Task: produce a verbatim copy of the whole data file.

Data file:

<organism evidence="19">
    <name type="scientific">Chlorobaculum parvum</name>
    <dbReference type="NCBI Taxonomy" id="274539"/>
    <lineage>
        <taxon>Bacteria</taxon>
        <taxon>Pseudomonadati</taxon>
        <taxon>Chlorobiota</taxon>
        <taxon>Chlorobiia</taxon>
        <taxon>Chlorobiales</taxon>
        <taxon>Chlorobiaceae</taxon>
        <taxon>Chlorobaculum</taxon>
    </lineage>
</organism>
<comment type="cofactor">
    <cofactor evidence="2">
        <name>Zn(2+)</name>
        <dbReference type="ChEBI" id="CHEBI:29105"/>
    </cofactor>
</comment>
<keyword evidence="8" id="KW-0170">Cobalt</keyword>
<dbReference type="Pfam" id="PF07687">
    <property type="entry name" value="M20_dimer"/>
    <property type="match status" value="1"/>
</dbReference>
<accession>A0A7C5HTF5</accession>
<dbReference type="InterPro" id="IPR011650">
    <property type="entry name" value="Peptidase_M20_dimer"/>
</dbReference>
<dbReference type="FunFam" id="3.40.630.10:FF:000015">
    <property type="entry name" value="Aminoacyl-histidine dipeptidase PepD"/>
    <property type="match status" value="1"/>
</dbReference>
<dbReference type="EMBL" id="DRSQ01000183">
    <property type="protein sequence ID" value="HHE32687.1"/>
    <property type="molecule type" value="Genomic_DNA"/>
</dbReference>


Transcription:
<organism evidence="19">
    <name type="scientific">Chlorobaculum parvum</name>
    <dbReference type="NCBI Taxonomy" id="274539"/>
    <lineage>
        <taxon>Bacteria</taxon>
        <taxon>Pseudomonadati</taxon>
        <taxon>Chlorobiota</taxon>
        <taxon>Chlorobiia</taxon>
        <taxon>Chlorobiales</taxon>
        <taxon>Chlorobiaceae</taxon>
        <taxon>Chlorobaculum</taxon>
    </lineage>
</organism>
<comment type="cofactor">
    <cofactor evidence="2">
        <name>Zn(2+)</name>
        <dbReference type="ChEBI" id="CHEBI:29105"/>
    </cofactor>
</comment>
<keyword evidence="8" id="KW-0170">Cobalt</keyword>
<dbReference type="Pfam" id="PF07687">
    <property type="entry name" value="M20_dimer"/>
    <property type="match status" value="1"/>
</dbReference>
<accession>A0A7C5HTF5</accession>
<dbReference type="InterPro" id="IPR011650">
    <property type="entry name" value="Peptidase_M20_dimer"/>
</dbReference>
<dbReference type="FunFam" id="3.40.630.10:FF:000015">
    <property type="entry name" value="Aminoacyl-histidine dipeptidase PepD"/>
    <property type="match status" value="1"/>
</dbReference>
<dbReference type="EMBL" id="DRSQ01000183">
    <property type="protein sequence ID" value="HHE32687.1"/>
    <property type="molecule type" value="Genomic_DNA"/>
</dbReference>